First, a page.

(Phys.org) —Gaia, ESA's billion-star surveyor, will be launched into space towards the end of this year. In the meantime, ESA Space Science has launched a new 'minisite' focused on the Gaia mission.
At www.esa.int/gaia you will find the latest news from the mission, as well as background articles explaining the mission objectives, the spacecraft, its heritage and more.
You'll also find links to in-depth reports and journal entries covering the test campaign as Gaia was put through its paces before being shipped to ESA's launch site in Kourou.
Once in space, Gaia will spend five years determining the precise distances and velocities of a billion stars. It will observe each star about 70 times, recording vital statistics such as brightness, colour and temperature.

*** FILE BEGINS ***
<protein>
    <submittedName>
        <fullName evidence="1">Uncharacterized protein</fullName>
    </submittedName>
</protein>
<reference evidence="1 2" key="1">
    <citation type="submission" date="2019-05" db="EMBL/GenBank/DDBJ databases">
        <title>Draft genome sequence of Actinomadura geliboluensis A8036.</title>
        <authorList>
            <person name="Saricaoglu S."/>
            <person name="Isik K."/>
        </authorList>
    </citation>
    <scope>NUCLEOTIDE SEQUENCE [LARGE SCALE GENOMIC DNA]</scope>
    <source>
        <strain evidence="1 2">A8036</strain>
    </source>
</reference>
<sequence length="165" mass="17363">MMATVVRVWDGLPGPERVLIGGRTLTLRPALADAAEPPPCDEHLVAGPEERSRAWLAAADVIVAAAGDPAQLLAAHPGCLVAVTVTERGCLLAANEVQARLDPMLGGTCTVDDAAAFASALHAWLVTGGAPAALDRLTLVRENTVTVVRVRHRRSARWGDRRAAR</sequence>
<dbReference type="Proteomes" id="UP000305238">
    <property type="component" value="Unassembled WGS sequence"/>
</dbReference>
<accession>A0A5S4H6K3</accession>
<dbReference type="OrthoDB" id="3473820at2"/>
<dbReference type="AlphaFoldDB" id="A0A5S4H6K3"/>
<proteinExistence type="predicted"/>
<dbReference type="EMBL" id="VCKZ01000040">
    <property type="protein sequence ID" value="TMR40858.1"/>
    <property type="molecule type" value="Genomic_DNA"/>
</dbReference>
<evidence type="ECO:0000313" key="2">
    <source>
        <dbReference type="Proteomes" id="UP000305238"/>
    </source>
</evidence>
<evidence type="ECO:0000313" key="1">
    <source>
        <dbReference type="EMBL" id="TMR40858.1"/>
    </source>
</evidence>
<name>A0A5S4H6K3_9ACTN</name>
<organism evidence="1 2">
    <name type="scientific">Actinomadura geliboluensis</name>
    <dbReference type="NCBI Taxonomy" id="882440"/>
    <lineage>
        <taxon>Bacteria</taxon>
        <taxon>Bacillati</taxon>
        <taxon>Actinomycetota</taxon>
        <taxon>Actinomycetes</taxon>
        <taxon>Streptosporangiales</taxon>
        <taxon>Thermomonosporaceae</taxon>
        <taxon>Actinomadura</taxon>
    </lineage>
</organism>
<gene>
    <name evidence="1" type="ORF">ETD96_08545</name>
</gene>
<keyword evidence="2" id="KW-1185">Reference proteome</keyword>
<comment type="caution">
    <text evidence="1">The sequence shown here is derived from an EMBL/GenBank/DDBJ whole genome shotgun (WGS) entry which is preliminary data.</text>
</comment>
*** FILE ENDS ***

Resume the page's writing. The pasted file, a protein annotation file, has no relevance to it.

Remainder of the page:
The resulting census will enable astronomers to identify different generations of stellar populations, and reconstruct their journey through space over time, thus providing the most detailed picture of our Galaxy's structure and its evolution ever achieved.
In the animation presented here, Gaia is shown shortly after launch as it unfolds its 10 m-wide sunshield 'skirt'.
The shield has two purposes: to shade Gaia's sensitive telescopes and cameras, and to provide power to operate the spacecraft. Gaia will always point away from the Sun, so the underside of the skirt is partially covered with solar panels to generate electricity.
New animations like this, along with supporting background articles and topical news items, will be added to the minisite as the launch draws nearer, to explain in more detail the exciting science that Gaia will perform and how it will help us learn more about our place in the Universe.
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